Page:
that the people heard directly from God.
Ex.24:4 -- "And Moses wrote all the words of the Lord."
The fifth trip into the mountain, Moses received the instructions for the the ark of the
covenant, the Tabernacle, and the priest's garments and duties. These were also
referred to as "laws" and "commandments."
It was these... that were written on tablets of stone.
These account for the chapters 25 through 31.
Exodus 24:12 -- "And the Lord said unto Moses, Come up to me into the
mount, and be there: and I will give thee tables of stone, and a law, and commandments
which I have written; that thou mayest teach them."
Exodus 32:15 -- "And Moses turned, and went down from the mount,
and the two tables of the testimony were in his hand: the tables were written on both
their sides; on the one side and on the other were they written. And the tables were
the work of God, and the writing was the writing of God, graven upon the tables."
These were broken by Moses when he returned to the people and saw the golden calf,
and the singing and dancing. 32:19
Some time then passed, it seems, as the tabernacle was constructed and other
things occurred. Then Moses was instructed to make two new tablets and be
ready on the next morning to take them up into the mountain. This certainly
is a hurried request for something that would take quite some work to make...
unless those tablets were clay tablets.
34:1 -- "And the Lord said unto Moses, Hew thee two tables of stone
like unto the first: and I will write upon these tables the words that were in the first tables,
which thou brakest. And be ready in the morning, and come up in the morning unto mount
Sinai, and present thyself there to me in the top of the mount."
This then... is what we can gather from this information.
(1) The stone tablets were of a nature that could be broken.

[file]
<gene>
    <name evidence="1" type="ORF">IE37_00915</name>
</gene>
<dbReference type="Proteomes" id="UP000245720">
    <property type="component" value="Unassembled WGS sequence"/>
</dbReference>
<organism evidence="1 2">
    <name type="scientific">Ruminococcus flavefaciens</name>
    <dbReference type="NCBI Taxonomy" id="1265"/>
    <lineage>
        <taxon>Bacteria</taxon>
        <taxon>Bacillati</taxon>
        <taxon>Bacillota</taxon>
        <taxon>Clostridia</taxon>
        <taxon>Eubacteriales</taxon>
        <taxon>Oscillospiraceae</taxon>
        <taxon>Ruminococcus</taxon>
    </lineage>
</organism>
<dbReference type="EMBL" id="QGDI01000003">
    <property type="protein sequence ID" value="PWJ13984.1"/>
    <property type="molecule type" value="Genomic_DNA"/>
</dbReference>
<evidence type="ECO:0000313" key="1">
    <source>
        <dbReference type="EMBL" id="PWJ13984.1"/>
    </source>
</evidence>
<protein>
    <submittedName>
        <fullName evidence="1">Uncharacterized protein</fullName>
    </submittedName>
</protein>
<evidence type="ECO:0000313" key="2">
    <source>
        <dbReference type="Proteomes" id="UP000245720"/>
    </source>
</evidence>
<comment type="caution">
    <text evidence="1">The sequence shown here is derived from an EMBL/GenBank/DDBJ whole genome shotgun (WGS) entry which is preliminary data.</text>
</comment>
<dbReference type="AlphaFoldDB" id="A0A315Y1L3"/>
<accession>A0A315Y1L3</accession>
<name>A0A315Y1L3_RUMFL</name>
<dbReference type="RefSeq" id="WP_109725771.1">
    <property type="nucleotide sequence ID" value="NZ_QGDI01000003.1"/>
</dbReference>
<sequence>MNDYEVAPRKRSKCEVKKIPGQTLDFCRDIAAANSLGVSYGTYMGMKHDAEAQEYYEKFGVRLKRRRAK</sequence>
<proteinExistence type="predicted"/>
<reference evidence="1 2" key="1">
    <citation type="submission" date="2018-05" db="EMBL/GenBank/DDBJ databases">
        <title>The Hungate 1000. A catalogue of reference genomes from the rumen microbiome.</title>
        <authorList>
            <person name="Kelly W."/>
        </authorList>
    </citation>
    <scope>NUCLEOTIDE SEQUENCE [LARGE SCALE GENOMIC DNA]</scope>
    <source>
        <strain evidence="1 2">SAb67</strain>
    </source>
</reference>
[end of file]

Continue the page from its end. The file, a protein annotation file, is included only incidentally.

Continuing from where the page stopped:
(2) They could be hewed overnight.
(3) They were written upon, on both sides.
(4) They contained only the instructions for the tabernacle.
(5) Moses could climb up and down a mountain carrying them.
These clues suggest that rather than STONE...
the laws were written on tablets made of CLAY.
In Deuteronomy this story is retold.
Here it states that it was "the Ten Commandments" that were written on the tablets
that were given to Moses. This differs from the version in Exodus.
Deuteronomy 10:4 -- "And he wrote on the tables according to the first
writing, the ten commandments, which the Lord spake unto you in the mount out of the
midst of the fire in the day of the assembly: and the Lord gave them to me."
But... if one reads further... one happens upon a strange statement.
Deuteronomy 10:16 -- "Circumcise therefore the foreskin of your heart,
and be no more stiffnecked."
This last statement is an interpretation in the vein of elaboration that the
Pharisees are noted for. The Pharisees were steeped in magic, in superstition,
and in law. The epistle writer, Paul, was a Pharisee.
Much of Deuteronomy sounds like this... with much repetition, warnings,
and exhortings. This casts suspicion on this entire piece of work as one that is a
re-writing... a re-writing in order to promote a particular interpretation of
the meaning of the scriptures.
Was Moses really the author of such a piece of writing...?
Would the same writer change the facts of a story...?
as well as its writing style...?
In the Addendum
History of the Scriptures
there is a possible explanation.
Wikipedia also contains an interesting study of the Ten Commandments.
The Ten Commandments